When thinking about big cities like Montreal, Vancouver or Toronto, people often associate terms like buildings, festivals, restaurants and shopping.

We so easily forget that nature is, literally, right around the corner. Whether it’s the raccoon living on a roof or the seal hanging out by the pier, plants and animals are all around us.

Raccoon on bridge @Philip Childs-David | Reflections of Nature Photo Contest Winner 2017

Urban living has made us forget (for the most part) how to appreciate the subtle pleasures that nature has to offer: the melodic songs of the robin, the sweet smell of tulips, the antics of the grazing gopher.

By interacting with other CCC participants, my hope is to discuss and brainstorm ways to better appreciate urban biodiversity. Given the diverse nature of my fellow CCC colleagues, it’ll be interesting to touch base on their insights and innovations.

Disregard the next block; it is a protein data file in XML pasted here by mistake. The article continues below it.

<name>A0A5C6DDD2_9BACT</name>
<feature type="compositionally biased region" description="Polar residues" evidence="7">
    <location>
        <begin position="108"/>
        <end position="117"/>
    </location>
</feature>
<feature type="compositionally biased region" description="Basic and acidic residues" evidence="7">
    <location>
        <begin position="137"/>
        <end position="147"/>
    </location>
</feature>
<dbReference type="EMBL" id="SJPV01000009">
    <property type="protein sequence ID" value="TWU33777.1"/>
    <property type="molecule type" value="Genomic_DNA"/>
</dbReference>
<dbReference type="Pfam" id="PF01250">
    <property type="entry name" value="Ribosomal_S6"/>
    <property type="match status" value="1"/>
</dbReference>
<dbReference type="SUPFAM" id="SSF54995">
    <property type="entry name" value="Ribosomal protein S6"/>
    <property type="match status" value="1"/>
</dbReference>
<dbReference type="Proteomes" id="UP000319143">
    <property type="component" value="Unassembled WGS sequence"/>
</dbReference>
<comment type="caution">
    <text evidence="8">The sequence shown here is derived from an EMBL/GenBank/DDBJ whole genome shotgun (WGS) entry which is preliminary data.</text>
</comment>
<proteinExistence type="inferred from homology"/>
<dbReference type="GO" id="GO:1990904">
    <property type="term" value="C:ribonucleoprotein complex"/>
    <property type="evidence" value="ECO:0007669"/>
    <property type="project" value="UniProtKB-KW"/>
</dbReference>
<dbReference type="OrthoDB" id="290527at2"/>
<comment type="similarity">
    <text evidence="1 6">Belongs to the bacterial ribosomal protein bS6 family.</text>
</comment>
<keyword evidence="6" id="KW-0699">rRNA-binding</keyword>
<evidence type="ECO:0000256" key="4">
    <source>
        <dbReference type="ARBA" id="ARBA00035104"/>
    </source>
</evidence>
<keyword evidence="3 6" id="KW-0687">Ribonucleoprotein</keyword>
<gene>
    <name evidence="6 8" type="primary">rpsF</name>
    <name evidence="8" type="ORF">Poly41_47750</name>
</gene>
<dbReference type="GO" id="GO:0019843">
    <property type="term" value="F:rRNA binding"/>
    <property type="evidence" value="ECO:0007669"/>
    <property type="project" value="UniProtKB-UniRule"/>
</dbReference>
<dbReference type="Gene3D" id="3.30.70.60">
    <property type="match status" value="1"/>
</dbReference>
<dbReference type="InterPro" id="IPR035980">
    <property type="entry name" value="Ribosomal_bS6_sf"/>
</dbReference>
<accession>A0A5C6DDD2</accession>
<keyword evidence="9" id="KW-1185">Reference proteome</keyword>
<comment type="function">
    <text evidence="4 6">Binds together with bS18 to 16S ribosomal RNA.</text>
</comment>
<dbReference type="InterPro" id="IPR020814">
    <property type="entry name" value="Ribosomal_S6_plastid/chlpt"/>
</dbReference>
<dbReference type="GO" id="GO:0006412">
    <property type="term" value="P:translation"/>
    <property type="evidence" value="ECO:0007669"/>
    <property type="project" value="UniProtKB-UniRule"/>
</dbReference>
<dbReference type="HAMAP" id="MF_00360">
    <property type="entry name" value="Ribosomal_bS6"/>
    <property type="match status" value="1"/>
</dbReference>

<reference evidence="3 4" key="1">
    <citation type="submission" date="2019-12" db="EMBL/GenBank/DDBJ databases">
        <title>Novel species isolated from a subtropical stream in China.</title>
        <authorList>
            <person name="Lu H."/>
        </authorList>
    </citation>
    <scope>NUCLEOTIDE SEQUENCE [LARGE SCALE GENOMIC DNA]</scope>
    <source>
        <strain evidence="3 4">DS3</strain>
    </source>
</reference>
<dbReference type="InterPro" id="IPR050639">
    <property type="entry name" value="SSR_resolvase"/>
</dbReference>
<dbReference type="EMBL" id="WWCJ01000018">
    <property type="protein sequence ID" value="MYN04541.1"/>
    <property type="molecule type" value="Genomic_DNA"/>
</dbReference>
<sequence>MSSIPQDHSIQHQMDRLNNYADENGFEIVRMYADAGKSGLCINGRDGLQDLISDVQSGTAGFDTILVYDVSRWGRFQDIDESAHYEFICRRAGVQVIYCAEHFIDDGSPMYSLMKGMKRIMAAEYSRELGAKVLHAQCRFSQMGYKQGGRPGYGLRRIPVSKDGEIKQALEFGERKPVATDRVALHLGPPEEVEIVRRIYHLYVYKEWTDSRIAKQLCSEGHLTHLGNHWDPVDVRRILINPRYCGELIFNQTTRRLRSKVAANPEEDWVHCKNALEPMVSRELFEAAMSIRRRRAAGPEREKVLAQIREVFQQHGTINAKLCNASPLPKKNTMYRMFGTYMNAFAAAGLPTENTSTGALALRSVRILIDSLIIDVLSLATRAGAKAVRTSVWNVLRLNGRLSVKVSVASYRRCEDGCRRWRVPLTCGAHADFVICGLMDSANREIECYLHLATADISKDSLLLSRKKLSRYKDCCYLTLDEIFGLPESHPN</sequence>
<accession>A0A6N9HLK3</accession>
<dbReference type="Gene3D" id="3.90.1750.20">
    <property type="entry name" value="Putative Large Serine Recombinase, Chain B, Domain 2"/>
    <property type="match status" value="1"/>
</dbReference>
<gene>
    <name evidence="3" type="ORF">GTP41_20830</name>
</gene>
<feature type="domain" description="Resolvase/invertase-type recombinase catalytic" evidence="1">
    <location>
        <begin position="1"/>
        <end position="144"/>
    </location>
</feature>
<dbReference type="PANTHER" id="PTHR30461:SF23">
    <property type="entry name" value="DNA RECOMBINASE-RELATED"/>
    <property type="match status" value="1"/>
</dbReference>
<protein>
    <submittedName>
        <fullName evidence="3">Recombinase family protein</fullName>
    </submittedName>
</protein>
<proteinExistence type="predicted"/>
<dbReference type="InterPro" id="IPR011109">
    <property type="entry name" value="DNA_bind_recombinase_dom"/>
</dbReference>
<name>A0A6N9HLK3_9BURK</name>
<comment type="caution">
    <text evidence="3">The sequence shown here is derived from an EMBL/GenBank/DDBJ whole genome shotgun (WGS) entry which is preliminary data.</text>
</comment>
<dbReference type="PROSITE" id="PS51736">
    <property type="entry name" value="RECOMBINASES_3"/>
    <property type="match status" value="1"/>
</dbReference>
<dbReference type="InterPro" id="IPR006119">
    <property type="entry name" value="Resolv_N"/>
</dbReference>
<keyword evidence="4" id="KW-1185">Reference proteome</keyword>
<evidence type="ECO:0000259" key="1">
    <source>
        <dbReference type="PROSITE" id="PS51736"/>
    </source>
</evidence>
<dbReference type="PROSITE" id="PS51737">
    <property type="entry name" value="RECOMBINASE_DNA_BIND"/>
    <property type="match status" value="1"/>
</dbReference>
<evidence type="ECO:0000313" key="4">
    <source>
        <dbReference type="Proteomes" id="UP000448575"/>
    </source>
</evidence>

Keeping that in mind, I would love to use urban biodiversity as a means to get people outside and explore the splendours of the natural world. The psychological and physical benefits of spending a little time outdoors is reason enough to get people moving.

Thankfully, Canada has such a vast and rich amount of wilderness that yearns to be discovered and, more importantly, protected. By having our fellow Canadians out and about, enjoying simple activities like walking in the woods or paddle boarding, public opinion about conservation and environmental protection can continue gaining momentum.

Our country is stunning and it deserves our help to stay that way!

Learn more about the Canadian Conservation Corps.


Anthony Amsel

Anthony is a 29 year old city kid who can never get enough of the outdoors. Born and raised in Montreal, he’s always scouting new places to discover through hiking, paddle boarding, whitewater rafting, camping… basically anything that gets him outside! With degrees in Ecology and Environmental Engineering (currently pursuing), he hopes to utilize his passion for the wild through conservation and environmental protection.